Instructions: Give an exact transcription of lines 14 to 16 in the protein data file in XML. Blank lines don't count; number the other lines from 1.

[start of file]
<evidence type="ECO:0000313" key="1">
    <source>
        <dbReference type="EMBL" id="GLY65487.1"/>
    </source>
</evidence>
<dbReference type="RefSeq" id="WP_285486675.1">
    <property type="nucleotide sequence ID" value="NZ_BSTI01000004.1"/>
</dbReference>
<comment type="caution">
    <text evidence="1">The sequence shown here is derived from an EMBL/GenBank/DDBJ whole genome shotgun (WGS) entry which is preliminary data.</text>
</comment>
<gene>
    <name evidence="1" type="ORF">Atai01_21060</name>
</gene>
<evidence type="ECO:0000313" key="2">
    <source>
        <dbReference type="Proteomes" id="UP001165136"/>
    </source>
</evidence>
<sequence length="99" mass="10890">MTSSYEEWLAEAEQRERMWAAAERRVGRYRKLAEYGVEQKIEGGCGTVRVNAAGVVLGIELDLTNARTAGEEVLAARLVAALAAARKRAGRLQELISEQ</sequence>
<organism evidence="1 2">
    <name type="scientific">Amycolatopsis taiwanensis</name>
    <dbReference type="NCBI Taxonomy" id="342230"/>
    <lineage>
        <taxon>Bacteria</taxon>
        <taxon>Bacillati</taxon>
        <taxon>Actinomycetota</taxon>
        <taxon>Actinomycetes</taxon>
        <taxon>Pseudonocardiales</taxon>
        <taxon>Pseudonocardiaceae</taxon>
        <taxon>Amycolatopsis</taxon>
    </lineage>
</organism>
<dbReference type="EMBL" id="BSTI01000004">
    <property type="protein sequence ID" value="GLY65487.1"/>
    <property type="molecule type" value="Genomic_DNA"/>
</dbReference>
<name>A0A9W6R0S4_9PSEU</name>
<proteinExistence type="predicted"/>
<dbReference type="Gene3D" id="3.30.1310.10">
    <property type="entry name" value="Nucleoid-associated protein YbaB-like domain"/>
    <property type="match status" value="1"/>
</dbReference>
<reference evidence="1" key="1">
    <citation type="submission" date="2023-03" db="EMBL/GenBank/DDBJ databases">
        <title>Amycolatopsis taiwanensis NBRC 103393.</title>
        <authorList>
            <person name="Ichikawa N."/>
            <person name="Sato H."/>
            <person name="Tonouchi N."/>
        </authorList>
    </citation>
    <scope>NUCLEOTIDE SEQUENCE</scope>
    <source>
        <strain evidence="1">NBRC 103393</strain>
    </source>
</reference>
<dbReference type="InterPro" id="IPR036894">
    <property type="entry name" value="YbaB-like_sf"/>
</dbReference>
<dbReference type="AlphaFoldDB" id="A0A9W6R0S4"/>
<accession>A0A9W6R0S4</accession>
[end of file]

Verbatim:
</gene>
<evidence type="ECO:0000313" key="2">
    <source>